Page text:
EVEN though about 50 per cent of Cambodian university students studied business management, the banking sector has been hesitant to recruit them, insiders said yesterday.
The study predicted 103,000 graduates would be available, but there would be fewer than 46,000 jobs for them.
A recent case study by Universiti Malaysia Kelanta explored “the gap between the business management curriculum and employability” in the Cambodian banking sector.
After interviews with two curriculum designers and four recruiters, the report’s authors, Hum Chan, Abdul Aziz Ab Latif and Yohan Kurniawan, found why this gap exists.
“The study identified . . . loose enforcement of educational policy and law on nurturing the relationship between universities and industry in developing curriculum; a misperception among universities and the industry about skills development in the curriculum; a scarcity of resources in implementing the business management curriculum; and an information gap between university and industry to develop and update the business management curriculum,” they wrote.
Employers had confirmed that lots of training needed to be done, OSK Group country head Lim Loong Seng told the Post.
“We are concerned with the rampant pinching of staff by some new entrants, which has aggravated the very limited supply of talent and affected the depth and skill sets of these young professionals who need more training and exposure to undertake heavier responsibilities in the increasingly more sophisticated financial service industries,” Seng said.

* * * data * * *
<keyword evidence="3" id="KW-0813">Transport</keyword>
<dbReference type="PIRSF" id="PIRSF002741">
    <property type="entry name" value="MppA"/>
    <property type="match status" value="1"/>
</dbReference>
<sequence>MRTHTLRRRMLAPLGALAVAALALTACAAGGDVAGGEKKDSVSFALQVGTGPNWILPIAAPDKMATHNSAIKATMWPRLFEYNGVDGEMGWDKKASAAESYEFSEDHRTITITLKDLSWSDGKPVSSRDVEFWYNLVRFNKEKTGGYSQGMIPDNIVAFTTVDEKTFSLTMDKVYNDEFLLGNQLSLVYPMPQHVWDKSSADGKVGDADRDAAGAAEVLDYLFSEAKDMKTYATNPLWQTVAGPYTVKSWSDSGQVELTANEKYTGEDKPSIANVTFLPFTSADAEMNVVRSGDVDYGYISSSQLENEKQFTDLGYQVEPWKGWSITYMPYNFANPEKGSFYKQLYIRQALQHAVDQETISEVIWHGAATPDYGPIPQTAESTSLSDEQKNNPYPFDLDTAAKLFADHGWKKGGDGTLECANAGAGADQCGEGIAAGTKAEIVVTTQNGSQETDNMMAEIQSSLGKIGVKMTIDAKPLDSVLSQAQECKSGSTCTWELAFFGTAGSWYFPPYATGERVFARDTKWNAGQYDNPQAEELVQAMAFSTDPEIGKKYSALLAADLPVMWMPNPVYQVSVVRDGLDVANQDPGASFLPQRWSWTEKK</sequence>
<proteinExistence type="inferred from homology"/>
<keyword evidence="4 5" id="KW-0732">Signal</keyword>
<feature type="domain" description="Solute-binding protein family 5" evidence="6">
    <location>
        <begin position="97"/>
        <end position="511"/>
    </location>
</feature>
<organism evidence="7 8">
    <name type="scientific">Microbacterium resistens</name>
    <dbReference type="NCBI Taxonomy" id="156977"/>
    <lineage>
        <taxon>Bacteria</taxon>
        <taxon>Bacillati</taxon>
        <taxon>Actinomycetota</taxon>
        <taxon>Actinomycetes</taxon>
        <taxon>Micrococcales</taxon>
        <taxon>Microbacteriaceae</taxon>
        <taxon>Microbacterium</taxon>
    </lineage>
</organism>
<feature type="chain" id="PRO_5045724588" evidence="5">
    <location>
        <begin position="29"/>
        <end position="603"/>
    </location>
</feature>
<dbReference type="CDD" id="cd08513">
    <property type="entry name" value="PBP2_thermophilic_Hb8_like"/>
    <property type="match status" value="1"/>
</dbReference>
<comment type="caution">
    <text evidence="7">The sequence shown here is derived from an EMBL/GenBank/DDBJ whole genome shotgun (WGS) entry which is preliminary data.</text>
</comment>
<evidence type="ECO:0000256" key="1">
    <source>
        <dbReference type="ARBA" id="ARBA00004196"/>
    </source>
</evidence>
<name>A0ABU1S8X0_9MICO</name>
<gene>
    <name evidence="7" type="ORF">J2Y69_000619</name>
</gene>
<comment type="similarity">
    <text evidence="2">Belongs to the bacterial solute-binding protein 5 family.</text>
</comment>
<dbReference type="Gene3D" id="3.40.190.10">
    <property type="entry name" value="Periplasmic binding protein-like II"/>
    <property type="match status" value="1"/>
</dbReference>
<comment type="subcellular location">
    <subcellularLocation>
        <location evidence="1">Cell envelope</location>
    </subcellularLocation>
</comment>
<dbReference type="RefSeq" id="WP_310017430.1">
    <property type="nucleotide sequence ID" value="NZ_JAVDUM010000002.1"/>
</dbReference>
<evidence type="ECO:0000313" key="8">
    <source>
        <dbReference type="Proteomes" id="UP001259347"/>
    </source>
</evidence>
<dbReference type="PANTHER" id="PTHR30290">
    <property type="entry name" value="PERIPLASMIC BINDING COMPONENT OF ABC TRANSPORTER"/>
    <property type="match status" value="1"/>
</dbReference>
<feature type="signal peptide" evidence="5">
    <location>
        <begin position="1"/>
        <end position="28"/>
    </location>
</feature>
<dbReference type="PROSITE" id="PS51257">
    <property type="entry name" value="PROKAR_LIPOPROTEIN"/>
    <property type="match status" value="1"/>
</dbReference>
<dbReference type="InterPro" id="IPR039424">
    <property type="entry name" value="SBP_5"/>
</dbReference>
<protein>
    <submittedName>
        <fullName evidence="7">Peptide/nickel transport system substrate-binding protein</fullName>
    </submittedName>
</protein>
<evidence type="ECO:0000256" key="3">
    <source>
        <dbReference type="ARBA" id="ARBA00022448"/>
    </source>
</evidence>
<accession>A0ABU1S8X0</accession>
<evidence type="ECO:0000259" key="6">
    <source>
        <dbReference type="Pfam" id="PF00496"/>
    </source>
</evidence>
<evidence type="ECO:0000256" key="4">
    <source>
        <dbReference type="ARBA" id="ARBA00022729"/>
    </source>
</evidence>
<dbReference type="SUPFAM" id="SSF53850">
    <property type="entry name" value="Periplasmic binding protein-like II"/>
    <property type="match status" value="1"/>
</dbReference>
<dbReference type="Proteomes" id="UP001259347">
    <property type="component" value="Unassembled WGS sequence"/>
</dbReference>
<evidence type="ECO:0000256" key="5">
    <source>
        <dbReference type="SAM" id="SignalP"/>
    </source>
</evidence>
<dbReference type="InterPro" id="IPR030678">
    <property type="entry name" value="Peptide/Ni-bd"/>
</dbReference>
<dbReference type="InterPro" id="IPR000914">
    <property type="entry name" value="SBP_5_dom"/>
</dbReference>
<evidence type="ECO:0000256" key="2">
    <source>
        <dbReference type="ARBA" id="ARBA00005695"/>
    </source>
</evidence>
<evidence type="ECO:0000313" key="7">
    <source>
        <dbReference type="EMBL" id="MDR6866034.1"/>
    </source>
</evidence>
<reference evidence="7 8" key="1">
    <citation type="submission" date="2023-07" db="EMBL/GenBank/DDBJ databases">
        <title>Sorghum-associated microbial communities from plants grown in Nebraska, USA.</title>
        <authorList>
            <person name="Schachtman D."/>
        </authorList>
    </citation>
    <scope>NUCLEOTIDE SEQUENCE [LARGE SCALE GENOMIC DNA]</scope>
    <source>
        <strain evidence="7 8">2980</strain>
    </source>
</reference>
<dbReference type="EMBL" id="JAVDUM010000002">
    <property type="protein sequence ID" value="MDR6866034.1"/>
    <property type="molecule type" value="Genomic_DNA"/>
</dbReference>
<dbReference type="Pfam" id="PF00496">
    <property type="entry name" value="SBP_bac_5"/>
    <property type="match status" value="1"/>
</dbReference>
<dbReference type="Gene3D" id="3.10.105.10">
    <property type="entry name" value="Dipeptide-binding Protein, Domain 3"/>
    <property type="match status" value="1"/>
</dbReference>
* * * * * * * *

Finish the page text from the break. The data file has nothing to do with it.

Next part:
“The industry would be open to risk without a sufficient supply and depth of professionals with the right skill sets and experience.”
Acleda bank executive vice-president and chief financial officer Chhay Soeun said this was the reason Acleda preferred to train its own staff.
“Acleda has its own centre where we train our national and international employees for one month. After that, they practise their new-found knowledge for three months in the field,” Soeun said yesterday.
“Graduates have a basic knowledge that simplifies the training, but in our experience competence doesn’t depend on having a university degree.
“That knowledge isn’t very important. As long as employees are bright and their parents have educated them well, they can learn quickly.”
Blaming universities was not a solution, Cambodian Economic Association president Chan Sophal said.
“I think [the problem] is not just the curriculum, but the general standard of teaching and learning,” he said.
“Students come to university with a poor education background from school and work, or study several subjects at the same time.”
Sophal said another problem was the mismatch between the subjects graduates studied and their employment in a different sector.
Seng Bun Thoeun, vice di-rector of the National University of Management, wants to solve this issue.
“Our university held a workshop with about 50 participants, also from the private sector, in early February to adjust the curriculum to the sector’s demands,” he said.
“Before, the exchange with the private sector was very limited, but that’s what we’re looking to improve.”